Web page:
Richard Crouch Wins Close Race Over Sandi Winton In Republican Primary For County Supervisor Seat


County supervisor candidates Sandi Winton and Richard Crouch check out Election Night results at the Mills County Courthouse.

Richard Crouch

Sandi Winton

Five-term incumbent Mills County Supervisor Richard Crouch held off challenger Sandi Winton, 796-739, in last Tuesday’s Republican Party primary election.

Crouch will be the Republican Party candidate for the lone seat on the board of supervisors up for election in the Nov. 8 general election.

“It was probably one of the hardest races I’ve been in,” Crouch said on Election Night after the outcome had been determined. “I really expected it to be close.”

Crouch said he believes his two decades of experience on the board and his ties to the county’s agricultural community were the decisive factors in the outcome of the election.

“I had a lot of support in the rural areas because I take care of the eastern side of the county,” Crouch said.

Other factors Crouch credited to his victory are the lack of any “major issues” of controversy going on within the county and the board of supervisors’ handling of issues related to the 2019 Missouri River flood event. He specifically noted the swift manor in which the buy-out process of properties decimated by the flooding was carried out by the county.

“It (buy-out process) took two years but it could have taken four,” he said.

Winton said she was uncertain of how the vote would go but agreed with Crouch that the ag vote was a key factor in the outcome.

“I didn’t know if it would be close or a landslide for one of the two of us,” she said. “I worked as hard as I could and that’s what you have to do and hope for the best outcome.

“I definitely think he had the eastern part of the county – the farmers. It seems like they came out in support of Richard.”

Crouch defeated Winton in 6-of-11 precincts across the county. His most decisive showing came in the Silver City/Ingraham precinct where he garnered 72 percent of the vote.  He received 65 percent of the vote in the Henderson/Anderson precinct and 62 percent in the Malvern/Tabor/Silver Creek/Center/Rawles precinct.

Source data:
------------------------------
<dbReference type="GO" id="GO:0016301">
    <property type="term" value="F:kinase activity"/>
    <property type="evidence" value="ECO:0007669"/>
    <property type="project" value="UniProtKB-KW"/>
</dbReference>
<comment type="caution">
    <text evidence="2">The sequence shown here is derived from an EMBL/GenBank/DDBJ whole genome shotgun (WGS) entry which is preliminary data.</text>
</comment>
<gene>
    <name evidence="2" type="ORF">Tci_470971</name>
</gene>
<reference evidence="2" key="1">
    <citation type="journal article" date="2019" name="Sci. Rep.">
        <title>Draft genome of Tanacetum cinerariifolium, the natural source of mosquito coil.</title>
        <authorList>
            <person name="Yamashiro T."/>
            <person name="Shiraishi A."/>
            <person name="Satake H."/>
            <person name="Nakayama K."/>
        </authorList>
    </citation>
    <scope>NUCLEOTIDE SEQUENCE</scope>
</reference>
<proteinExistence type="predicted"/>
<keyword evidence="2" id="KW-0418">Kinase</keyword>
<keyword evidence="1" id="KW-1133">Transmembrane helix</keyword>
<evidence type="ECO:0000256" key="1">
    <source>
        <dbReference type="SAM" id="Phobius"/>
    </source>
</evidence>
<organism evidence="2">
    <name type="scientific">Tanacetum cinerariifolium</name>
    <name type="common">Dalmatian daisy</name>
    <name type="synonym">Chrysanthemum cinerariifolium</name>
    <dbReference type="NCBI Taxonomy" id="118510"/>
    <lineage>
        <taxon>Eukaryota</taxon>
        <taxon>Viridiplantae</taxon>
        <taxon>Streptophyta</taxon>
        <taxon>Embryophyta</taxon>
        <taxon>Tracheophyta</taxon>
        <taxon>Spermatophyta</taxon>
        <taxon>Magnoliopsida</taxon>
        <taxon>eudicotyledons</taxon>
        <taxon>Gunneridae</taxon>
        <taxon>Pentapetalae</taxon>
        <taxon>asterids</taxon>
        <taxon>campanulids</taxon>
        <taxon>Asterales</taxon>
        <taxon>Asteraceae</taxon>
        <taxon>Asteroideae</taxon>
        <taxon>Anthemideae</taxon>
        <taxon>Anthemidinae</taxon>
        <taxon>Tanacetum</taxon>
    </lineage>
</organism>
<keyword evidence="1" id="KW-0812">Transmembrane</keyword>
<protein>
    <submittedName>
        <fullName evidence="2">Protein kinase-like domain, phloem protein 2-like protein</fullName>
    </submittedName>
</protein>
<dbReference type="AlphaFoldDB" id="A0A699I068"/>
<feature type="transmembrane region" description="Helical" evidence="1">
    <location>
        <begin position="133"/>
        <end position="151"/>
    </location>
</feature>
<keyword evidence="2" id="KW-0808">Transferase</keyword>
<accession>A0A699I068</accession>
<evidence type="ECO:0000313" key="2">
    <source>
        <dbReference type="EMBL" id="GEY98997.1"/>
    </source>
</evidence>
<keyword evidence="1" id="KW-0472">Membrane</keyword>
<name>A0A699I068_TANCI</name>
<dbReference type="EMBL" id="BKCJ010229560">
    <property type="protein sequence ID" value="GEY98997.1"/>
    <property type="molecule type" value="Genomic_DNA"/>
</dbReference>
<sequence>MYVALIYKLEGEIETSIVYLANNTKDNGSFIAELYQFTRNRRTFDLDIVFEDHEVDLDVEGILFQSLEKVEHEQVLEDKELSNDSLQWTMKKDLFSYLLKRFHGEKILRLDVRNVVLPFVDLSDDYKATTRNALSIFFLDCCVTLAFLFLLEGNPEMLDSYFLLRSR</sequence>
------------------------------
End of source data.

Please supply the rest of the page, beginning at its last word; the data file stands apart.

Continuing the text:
Winton made her strongest showing in the Glenwood area, winning all three precincts within the city limits and Glenwood Township. Her largest percentages came in Glenwood Ward 2 (59%), Glenwood Township (57%) and Glenwood Ward 3 (57%).

Both Crouch and Winton were at the Mills County Courthouse on Election Night as the precinct-by-precinct vote totals were posted. Winton congratulated Crouch after the outcome became evident.

“I like Richard and wish him the best,” Winton said.

Winton, the chair of the Mills County Republican Central Committee, said despite the setback she’ll continue to be involved in politics and other community causes and organizations.

“I will continue to work for the good of the community in whatever capacity that I can,” she said.

Winton ruled out opposing Crouch in the November general election as a “candidate by petition.”

“Absolutely not. I will not do that,” she said.

The supervisor seat was the only contested county race on the primary ballot. County Recorder LuAnne Christiansen, County Treasurer Jill Ford and County Attorney Naeda Elliott all ran unopposed on the Republican ballot. There were no Democratic candidates seeking county offices.

County-wide, 1,851 ballots were cast in the primary election, representing 16 percent of registered voters.

The Opinion-Tribune

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